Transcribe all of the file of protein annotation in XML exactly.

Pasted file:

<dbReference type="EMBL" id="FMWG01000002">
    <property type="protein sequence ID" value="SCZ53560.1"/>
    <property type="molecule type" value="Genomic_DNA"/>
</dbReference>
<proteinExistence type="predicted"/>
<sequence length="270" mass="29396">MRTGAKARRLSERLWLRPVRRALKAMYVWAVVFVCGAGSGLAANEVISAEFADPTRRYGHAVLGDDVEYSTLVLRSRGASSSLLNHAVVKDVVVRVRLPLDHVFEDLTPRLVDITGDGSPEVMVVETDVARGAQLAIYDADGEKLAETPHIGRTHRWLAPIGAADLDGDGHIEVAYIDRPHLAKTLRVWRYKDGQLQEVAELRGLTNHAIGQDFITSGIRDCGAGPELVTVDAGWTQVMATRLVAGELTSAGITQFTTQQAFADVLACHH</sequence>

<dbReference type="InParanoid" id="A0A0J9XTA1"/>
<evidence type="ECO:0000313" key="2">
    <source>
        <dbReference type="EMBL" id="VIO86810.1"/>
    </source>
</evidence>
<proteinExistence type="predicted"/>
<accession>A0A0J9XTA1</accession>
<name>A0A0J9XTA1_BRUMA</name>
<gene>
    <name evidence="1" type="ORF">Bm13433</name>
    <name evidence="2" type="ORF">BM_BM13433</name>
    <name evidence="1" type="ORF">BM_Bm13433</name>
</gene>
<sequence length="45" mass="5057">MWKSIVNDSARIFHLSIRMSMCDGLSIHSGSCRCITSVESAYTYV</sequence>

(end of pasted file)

<dbReference type="EMBL" id="FMWG01000002">
    <property type="protein sequence ID" value="SCZ53560.1"/>
    <property type="molecule type" value="Genomic_DNA"/>
</dbReference>
<proteinExistence type="predicted"/>
<sequence length="270" mass="29396">MRTGAKARRLSERLWLRPVRRALKAMYVWAVVFVCGAGSGLAANEVISAEFADPTRRYGHAVLGDDVEYSTLVLRSRGASSSLLNHAVVKDVVVRVRLPLDHVFEDLTPRLVDITGDGSPEVMVVETDVARGAQLAIYDADGEKLAETPHIGRTHRWLAPIGAADLDGDGHIEVAYIDRPHLAKTLRVWRYKDGQLQEVAELRGLTNHAIGQDFITSGIRDCGAGPELVTVDAGWTQVMATRLVAGELTSAGITQFTTQQAFADVLACHH</sequence>

<dbReference type="InParanoid" id="A0A0J9XTA1"/>
<evidence type="ECO:0000313" key="2">
    <source>
        <dbReference type="EMBL" id="VIO86810.1"/>
    </source>
</evidence>
<proteinExistence type="predicted"/>
<accession>A0A0J9XTA1</accession>
<name>A0A0J9XTA1_BRUMA</name>
<gene>
    <name evidence="1" type="ORF">Bm13433</name>
    <name evidence="2" type="ORF">BM_BM13433</name>
    <name evidence="1" type="ORF">BM_Bm13433</name>
</gene>
<sequence length="45" mass="5057">MWKSIVNDSARIFHLSIRMSMCDGLSIHSGSCRCITSVESAYTYV</sequence>